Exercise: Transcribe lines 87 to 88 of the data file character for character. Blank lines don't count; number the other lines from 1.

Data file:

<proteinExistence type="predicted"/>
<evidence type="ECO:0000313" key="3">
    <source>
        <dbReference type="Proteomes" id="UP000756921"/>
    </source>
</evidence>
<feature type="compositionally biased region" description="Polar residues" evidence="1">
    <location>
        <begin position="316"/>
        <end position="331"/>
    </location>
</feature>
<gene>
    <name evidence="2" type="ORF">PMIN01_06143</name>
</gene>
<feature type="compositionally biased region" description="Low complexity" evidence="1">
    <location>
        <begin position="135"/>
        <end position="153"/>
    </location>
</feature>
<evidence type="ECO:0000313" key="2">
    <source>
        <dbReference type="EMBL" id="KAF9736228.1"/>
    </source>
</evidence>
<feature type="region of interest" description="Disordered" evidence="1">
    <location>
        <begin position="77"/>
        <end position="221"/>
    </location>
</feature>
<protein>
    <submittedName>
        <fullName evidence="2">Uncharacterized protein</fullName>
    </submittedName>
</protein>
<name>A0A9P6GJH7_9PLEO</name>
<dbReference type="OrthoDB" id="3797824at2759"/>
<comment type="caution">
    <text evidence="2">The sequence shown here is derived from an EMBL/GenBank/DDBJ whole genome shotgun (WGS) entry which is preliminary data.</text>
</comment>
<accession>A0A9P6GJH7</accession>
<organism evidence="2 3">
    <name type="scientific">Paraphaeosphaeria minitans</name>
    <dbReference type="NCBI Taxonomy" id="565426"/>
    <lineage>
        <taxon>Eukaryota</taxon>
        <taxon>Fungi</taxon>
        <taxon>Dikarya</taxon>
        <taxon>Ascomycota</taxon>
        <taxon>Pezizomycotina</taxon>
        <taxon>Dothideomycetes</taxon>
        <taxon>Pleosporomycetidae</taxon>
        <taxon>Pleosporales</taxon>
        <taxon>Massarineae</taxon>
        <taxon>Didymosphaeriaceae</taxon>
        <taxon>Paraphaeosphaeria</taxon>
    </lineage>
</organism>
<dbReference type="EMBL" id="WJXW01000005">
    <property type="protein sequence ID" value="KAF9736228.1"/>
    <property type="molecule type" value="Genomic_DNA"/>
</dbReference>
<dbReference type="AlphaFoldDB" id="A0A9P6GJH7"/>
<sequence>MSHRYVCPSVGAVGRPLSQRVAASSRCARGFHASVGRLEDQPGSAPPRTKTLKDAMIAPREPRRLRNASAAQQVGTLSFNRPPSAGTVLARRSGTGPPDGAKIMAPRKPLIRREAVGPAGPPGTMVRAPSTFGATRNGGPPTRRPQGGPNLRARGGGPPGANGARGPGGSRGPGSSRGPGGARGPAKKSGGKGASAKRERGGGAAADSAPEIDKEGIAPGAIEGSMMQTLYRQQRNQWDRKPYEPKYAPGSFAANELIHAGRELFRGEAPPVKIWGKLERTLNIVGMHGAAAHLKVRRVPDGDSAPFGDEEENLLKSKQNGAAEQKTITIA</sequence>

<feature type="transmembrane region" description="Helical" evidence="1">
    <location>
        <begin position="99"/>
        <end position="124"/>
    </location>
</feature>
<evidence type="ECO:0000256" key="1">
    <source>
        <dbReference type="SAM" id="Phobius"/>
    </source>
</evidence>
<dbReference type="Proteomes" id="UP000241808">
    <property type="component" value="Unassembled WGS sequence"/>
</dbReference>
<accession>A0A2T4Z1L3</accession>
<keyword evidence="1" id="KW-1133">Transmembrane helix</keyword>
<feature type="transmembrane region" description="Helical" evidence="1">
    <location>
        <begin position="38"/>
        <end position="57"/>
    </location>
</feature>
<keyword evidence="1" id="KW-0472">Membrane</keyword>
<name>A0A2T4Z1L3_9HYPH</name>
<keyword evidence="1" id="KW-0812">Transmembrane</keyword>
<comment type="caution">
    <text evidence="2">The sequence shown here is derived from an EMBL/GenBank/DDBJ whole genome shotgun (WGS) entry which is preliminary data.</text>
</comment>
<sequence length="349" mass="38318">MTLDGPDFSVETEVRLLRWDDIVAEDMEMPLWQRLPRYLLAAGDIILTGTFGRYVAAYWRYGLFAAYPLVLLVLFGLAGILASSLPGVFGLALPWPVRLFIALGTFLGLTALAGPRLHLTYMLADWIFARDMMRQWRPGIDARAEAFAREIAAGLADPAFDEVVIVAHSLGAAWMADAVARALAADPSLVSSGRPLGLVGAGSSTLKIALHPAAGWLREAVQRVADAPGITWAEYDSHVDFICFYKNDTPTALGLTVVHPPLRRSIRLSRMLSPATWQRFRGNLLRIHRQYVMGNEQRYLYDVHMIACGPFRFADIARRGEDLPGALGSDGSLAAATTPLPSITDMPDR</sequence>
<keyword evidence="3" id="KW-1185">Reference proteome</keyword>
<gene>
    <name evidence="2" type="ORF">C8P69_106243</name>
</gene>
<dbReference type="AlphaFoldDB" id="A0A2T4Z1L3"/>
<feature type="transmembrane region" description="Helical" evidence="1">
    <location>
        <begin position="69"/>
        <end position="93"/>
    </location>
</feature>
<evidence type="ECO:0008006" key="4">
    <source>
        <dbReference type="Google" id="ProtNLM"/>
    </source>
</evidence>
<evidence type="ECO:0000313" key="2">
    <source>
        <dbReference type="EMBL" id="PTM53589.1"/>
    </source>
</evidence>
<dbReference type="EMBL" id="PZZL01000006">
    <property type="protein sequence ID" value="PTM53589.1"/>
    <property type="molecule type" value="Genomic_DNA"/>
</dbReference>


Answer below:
    </location>
</feature>